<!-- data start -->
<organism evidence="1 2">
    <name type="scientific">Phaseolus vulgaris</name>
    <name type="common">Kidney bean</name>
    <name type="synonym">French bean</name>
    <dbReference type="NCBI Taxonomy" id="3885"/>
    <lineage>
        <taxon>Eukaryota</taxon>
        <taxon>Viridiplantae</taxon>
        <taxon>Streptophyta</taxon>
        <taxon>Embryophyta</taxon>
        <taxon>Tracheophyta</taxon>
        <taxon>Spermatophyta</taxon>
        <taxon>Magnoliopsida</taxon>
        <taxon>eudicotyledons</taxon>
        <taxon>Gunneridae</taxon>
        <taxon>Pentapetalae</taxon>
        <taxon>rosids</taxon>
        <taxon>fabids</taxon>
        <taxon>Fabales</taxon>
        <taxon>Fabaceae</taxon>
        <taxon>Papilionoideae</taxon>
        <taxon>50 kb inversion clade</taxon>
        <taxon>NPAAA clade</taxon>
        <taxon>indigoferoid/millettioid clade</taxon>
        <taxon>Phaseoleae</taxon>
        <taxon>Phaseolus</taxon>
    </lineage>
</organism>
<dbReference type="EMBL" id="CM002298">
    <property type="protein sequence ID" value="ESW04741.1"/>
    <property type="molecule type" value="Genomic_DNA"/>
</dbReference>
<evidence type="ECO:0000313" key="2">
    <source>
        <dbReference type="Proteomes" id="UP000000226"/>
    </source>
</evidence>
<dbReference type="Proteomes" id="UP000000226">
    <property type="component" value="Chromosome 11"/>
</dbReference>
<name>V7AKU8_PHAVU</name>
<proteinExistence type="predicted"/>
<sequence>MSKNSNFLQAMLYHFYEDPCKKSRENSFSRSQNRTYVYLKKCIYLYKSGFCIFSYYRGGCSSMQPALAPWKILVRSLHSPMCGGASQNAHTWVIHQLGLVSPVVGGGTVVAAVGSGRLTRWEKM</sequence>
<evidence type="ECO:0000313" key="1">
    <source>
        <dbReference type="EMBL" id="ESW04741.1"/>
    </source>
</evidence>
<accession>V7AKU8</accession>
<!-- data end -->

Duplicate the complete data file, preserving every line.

<organism evidence="1 2">
    <name type="scientific">Phaseolus vulgaris</name>
    <name type="common">Kidney bean</name>
    <name type="synonym">French bean</name>
    <dbReference type="NCBI Taxonomy" id="3885"/>
    <lineage>
        <taxon>Eukaryota</taxon>
        <taxon>Viridiplantae</taxon>
        <taxon>Streptophyta</taxon>
        <taxon>Embryophyta</taxon>
        <taxon>Tracheophyta</taxon>
        <taxon>Spermatophyta</taxon>
        <taxon>Magnoliopsida</taxon>
        <taxon>eudicotyledons</taxon>
        <taxon>Gunneridae</taxon>
        <taxon>Pentapetalae</taxon>
        <taxon>rosids</taxon>
        <taxon>fabids</taxon>
        <taxon>Fabales</taxon>
        <taxon>Fabaceae</taxon>
        <taxon>Papilionoideae</taxon>
        <taxon>50 kb inversion clade</taxon>
        <taxon>NPAAA clade</taxon>
        <taxon>indigoferoid/millettioid clade</taxon>
        <taxon>Phaseoleae</taxon>
        <taxon>Phaseolus</taxon>
    </lineage>
</organism>
<dbReference type="EMBL" id="CM002298">
    <property type="protein sequence ID" value="ESW04741.1"/>
    <property type="molecule type" value="Genomic_DNA"/>
</dbReference>
<evidence type="ECO:0000313" key="2">
    <source>
        <dbReference type="Proteomes" id="UP000000226"/>
    </source>
</evidence>
<dbReference type="Proteomes" id="UP000000226">
    <property type="component" value="Chromosome 11"/>
</dbReference>
<name>V7AKU8_PHAVU</name>
<proteinExistence type="predicted"/>
<sequence>MSKNSNFLQAMLYHFYEDPCKKSRENSFSRSQNRTYVYLKKCIYLYKSGFCIFSYYRGGCSSMQPALAPWKILVRSLHSPMCGGASQNAHTWVIHQLGLVSPVVGGGTVVAAVGSGRLTRWEKM</sequence>
<evidence type="ECO:0000313" key="1">
    <source>
        <dbReference type="EMBL" id="ESW04741.1"/>
    </source>
</evidence>
<accession>V7AKU8</accession>